# How do you differentiate #f(x)=1/x+x# using the sum rule?

The Sum Rule simply states that you take the derivative of each term and add them together.

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To differentiate the function ( f(x) = \frac{1}{x} + x ) using the sum rule, you differentiate each term separately and then sum the results.

[ f(x) = \frac{1}{x} + x ] [ f'(x) = \frac{d}{dx}\left(\frac{1}{x}\right) + \frac{d}{dx}(x) ]

Using the power rule for differentiation, (\frac{d}{dx}\left(\frac{1}{x}\right) = -\frac{1}{x^2}) and (\frac{d}{dx}(x) = 1).

Thus,

[ f'(x) = -\frac{1}{x^2} + 1 ]

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When evaluating a one-sided limit, you need to be careful when a quantity is approaching zero since its sign is different depending on which way it is approaching zero from. Let us look at some examples.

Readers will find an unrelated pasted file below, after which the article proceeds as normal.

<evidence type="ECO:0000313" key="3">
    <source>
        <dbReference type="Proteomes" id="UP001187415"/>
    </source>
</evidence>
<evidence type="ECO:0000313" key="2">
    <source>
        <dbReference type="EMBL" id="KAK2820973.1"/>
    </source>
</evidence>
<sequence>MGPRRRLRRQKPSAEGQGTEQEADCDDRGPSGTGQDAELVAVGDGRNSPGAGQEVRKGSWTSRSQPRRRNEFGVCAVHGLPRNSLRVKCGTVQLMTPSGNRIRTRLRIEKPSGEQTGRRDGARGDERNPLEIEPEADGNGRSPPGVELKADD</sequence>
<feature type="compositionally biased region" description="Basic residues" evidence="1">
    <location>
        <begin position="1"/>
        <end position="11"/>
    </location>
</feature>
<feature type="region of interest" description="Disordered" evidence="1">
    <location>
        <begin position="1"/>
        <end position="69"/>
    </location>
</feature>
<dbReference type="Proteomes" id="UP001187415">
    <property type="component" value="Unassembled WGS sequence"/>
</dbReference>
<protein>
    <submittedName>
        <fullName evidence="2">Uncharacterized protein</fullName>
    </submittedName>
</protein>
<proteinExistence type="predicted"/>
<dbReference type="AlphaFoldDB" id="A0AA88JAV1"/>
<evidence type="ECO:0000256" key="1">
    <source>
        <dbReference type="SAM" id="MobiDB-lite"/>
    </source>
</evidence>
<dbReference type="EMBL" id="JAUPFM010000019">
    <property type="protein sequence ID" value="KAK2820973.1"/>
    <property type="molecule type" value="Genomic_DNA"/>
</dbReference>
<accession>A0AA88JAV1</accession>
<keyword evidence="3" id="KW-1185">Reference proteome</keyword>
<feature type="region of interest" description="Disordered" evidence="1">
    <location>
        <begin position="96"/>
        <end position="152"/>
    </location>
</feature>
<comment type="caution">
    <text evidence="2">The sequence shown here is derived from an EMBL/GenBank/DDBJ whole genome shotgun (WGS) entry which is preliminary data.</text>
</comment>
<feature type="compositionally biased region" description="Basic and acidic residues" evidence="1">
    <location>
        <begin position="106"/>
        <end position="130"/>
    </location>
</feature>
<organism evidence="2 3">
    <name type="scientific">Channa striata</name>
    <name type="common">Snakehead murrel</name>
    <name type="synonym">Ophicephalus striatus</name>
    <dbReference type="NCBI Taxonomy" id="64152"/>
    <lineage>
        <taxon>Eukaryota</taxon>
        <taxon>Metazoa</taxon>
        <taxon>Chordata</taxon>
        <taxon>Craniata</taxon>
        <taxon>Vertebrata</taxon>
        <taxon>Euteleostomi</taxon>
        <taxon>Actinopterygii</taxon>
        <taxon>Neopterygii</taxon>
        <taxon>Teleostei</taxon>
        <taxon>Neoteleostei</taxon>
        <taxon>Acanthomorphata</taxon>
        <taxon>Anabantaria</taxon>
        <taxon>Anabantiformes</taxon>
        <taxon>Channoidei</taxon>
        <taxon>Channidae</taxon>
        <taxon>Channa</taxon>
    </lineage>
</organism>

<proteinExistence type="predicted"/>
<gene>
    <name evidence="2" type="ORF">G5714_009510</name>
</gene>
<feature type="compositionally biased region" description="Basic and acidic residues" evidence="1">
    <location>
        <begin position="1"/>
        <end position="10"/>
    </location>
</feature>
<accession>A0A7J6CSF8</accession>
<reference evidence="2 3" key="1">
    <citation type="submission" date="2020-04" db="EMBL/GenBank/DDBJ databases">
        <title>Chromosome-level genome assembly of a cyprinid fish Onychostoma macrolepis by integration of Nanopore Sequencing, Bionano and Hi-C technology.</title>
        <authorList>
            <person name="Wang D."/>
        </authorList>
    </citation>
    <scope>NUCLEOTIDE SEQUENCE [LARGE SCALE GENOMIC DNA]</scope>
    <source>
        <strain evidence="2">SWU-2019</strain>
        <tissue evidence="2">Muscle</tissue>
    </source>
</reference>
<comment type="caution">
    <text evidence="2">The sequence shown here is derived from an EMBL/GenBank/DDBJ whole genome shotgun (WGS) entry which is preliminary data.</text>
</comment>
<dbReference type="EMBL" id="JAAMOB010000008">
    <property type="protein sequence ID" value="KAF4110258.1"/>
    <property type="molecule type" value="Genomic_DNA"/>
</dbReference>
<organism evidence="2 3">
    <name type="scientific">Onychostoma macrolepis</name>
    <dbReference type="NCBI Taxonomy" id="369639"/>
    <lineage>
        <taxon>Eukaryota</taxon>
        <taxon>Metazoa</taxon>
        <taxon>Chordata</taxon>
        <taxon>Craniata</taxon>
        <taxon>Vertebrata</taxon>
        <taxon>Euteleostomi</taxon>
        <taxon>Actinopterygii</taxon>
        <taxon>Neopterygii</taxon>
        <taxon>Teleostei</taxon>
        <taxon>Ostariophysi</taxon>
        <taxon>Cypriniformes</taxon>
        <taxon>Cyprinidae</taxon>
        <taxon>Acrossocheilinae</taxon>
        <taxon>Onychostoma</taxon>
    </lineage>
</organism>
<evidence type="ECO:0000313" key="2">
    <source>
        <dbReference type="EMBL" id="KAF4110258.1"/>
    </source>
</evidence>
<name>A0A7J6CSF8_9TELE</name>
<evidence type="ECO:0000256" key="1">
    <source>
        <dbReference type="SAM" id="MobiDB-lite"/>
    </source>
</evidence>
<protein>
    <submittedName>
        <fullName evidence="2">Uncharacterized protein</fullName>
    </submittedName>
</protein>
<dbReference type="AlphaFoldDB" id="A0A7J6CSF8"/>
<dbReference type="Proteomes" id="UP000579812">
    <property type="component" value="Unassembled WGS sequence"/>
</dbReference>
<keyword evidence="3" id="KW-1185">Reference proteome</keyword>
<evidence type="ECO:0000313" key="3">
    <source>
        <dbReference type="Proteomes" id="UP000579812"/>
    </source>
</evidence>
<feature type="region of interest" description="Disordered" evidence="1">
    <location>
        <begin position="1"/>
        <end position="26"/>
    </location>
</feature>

When evaluating a one-sided limit, you need to be careful when a quantity is approaching zero since its sign is different depending on which way it is approaching zero from. Let us look at some examples.

When evaluating a one-sided limit, you need to be careful when a quantity is approaching zero since its sign is different depending on which way it is approaching zero from. Let us look at some examples.

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